The state of Illinois – just like many states in the country – maintains a civil asset forfeiture statute. This law allows law enforcement officials to seize and take possession of any property that they suspect is tied to illegal activity. Unlike a defendant, who is “innocent until proven guilty” in the eyes of the law, the property is considered “guilty until proven innocent.”
According to various reports, in approximately 80 percent of the cases where property is seized under the asset forfeiture law, the person who owns the property was never actually charged with a crime, either at the time of the seizure or at any point the future. If the property is actually cash, then the law allows law enforcement to keep that money, with as much as 10 percent going to the prosecutor’s office. Seized property can also be auctioned off, with the proceeds again going to the police agency who seized the property and the prosecutor’s office.
Critics of asset forfeiture laws say these statutes violate the Fifth Amendment of the U.S. Constitution which guarantees citizens due process of law. However, the practice continues. Not only can money, vehicles, and other items be seized by police without strong evidence, but even a person’s home can be seized under asset forfeiture.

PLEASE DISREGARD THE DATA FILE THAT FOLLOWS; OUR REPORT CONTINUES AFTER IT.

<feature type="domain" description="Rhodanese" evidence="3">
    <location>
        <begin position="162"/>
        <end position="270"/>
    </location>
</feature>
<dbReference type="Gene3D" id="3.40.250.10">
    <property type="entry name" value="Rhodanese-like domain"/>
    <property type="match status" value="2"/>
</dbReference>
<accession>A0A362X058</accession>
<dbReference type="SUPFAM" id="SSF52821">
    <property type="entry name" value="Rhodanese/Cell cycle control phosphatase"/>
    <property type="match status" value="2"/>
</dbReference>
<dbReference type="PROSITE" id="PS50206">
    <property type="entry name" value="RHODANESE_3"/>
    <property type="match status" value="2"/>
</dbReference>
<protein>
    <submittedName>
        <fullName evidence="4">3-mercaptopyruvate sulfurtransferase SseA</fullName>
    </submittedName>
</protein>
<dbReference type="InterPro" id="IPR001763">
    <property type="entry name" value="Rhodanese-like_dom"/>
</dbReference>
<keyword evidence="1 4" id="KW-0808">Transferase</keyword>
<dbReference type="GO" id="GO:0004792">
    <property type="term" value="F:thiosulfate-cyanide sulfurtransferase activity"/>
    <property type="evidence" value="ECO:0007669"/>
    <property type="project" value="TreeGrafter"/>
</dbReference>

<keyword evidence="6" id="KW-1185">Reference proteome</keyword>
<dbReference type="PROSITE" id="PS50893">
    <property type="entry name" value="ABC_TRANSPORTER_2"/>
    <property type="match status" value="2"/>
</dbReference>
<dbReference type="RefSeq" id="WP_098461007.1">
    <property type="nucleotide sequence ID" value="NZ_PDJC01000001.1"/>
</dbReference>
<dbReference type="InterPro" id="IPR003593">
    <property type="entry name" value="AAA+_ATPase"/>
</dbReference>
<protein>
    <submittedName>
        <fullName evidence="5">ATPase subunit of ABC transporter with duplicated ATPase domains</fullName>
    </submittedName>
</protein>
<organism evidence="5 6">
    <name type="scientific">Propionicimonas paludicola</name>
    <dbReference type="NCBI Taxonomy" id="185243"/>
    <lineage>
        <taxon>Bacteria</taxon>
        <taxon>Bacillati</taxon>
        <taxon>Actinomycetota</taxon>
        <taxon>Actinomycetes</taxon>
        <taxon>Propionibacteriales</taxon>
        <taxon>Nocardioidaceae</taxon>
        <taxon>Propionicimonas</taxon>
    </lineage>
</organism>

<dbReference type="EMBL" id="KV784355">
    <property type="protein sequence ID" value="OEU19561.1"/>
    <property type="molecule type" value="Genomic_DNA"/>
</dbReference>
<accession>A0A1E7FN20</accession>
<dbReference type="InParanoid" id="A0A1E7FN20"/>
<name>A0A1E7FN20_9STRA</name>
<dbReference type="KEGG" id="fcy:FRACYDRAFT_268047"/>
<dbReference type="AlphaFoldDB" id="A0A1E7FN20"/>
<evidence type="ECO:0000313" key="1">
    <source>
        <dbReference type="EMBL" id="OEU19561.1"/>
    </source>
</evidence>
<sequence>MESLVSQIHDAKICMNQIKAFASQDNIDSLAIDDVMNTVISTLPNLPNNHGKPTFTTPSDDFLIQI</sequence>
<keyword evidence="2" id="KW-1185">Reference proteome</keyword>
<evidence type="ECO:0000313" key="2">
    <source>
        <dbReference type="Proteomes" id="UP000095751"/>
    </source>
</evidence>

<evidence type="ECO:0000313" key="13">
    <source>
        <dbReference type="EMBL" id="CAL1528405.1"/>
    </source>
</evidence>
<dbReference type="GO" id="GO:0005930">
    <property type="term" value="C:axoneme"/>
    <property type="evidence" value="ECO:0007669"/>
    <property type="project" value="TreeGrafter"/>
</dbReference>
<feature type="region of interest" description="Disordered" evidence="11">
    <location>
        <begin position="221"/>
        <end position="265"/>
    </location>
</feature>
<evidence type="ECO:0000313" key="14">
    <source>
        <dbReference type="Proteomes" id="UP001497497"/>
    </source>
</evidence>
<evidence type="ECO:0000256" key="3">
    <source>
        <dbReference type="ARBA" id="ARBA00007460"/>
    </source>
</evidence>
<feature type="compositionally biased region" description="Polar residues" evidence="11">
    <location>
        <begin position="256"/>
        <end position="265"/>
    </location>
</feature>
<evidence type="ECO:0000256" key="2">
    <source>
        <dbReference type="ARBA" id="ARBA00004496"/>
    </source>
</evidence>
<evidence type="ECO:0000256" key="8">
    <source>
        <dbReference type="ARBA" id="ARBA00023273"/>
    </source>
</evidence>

Other People’s Assets
Alarmingly, not only can a suspect’s property be seized, but property they borrow from someone else can also be taken. This is exactly what recently occurred in Rockland County, when a 70-year-old woman lent her grandson her vehicle to get to work one night last August. Her grandson had previously had his license revoked, but lied to her that it had been reinstated. While driving the 2009 Jeep, he was stopped by police and found to be driving on a suspended license. He subsequently pled guilty to that charge and spent 10 days in jail.
Now, almost six months later, the grandmother still cannot get her vehicle back. The Sheriff’s Department has decided that the Jeep was being used in the commission of a crime (the grandson driving on a suspended license), so they are keeping the vehicle under the asset forfeiture law. The elderly woman, who reportedly does not have the funds to hire an attorney is left with few options in fighting the seizure.
If you have had property seized by law enforcement under suspicion that it was used for criminal activity, contact an experienced Wheaton defense attorney. Call the Law Offices of Salvatore C. Miglore & Associates at 630-933-8400 today for a free consultation.